Here’s another example of squandered potential on Grant Street. On the heels of the National Trust for Historic Preservation naming Buffalo one of the 2009 Dozen Distinctive Destinations (see post), isn’t it time that we start to pry at-risk buildings out of the hands of neglectful property owners? One reason that Buffalo was awarded the honorable distinction was because of our commitment to our urban fabric. How can we continue to tout these national designations while at the same time we allow much of our building stock to deteriorate? And don’t tell me that The City can’t handle the overload of properties it already owns. Get the buildings into public auction (and fine the owners until they’re there), then let developers pick them up at reasonable prices in order to renovate them. Last week we took a look at the D&K Building across the street (see post), and now here we have a building that’s state of disrepair is a complete mystery.
I have heard that this property might be for sale for the amount of $250,000, but there’s no way to know since it’s not listed and there are no ‘For Sale’ signs on the windows (if you look close you can actually see that there are a couple of windows on the lower right). Believe it or not, behind those windows is an operational doctor’s office. He’s also the owner of the building and obviously has no desire (or incentive from The City) to do anything other than let the structure lay mostly dormant and rot.
Once again, the really sad part of this whole story is the missed opportunity for Grant Street. And you can’t tell me that there’s not an investor waiting in the wings who could remedy the situation if the price was right. But the price isn’t right. It’s too high for anyone who is willing to throw some money at the property. How do you get the price to come down? You hold the property owner’s feet to the flames. Nobody wants to hold on to a building when the fines start to roll in. That’s when a property owner must look at the building and wonder how much he or she is willing to spend to fix it up, or maybe it’s not worth it and the priority shifts to unloading it. That will never happen if there is no pressure applied.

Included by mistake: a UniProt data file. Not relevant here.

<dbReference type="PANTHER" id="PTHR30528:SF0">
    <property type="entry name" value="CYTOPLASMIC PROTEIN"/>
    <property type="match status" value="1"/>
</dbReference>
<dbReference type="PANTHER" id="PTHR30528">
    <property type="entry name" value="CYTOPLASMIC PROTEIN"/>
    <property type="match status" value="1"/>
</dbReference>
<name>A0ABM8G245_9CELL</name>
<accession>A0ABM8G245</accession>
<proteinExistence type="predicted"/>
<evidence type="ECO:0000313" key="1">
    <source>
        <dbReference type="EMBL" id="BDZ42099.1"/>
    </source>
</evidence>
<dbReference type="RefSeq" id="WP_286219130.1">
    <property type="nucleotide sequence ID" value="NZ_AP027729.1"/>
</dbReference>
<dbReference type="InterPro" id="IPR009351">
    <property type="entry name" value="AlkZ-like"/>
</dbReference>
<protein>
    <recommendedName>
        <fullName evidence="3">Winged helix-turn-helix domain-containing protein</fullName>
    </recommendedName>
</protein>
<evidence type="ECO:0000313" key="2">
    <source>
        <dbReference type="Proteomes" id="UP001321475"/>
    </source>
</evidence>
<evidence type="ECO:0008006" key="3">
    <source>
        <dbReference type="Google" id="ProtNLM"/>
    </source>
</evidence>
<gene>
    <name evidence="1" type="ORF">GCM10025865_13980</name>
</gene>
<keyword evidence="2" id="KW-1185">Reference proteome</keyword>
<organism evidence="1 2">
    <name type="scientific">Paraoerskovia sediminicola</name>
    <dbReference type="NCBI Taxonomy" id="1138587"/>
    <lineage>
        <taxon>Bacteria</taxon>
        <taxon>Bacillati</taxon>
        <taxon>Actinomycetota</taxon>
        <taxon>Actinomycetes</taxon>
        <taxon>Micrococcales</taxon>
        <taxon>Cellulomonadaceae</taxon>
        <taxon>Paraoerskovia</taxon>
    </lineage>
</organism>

Can you imagine what this building would look like if the boards were taken out and replaced with glass? The old entranceways are wonderful. The design of the building is classy. The importance of not losing another architectural anchor on Grant is… well… too important. And unlike the D&K building, this one has not been properly mothballed (maybe because there is an actual owner/tenant inside) and it looks like it’s heading for the perfect demolition by neglect scenario.
Here we are again. Looking at a building that should be a building block for the street. It should serve as an anchor in the community. How did it get this way and what’s The City doing about it? Why would you even want to own a building like this just to have it fall apart around you? What possesses a person to think about only themselves and his or her holdings and not the impact that the apparent neglect has on a block… in the neighborhood… in a district… in a city? It’s painful to watch property owners taking advantage of a community. Where are the SmartCodes? How can we help Grant Street investors like Prish Moran strengthen their investments? The frustration of the scenario prompted me to email Bob Franke (pronounced Fronk-ay), President of the Grant-Ferry Association, who sounded as ‘miffed’ as I when I questioned him about this troublesome eyesore.
How long has the doctor owned the building and what shape is it in?
Not sure. As long as I’ve been aware of the building, to be sure.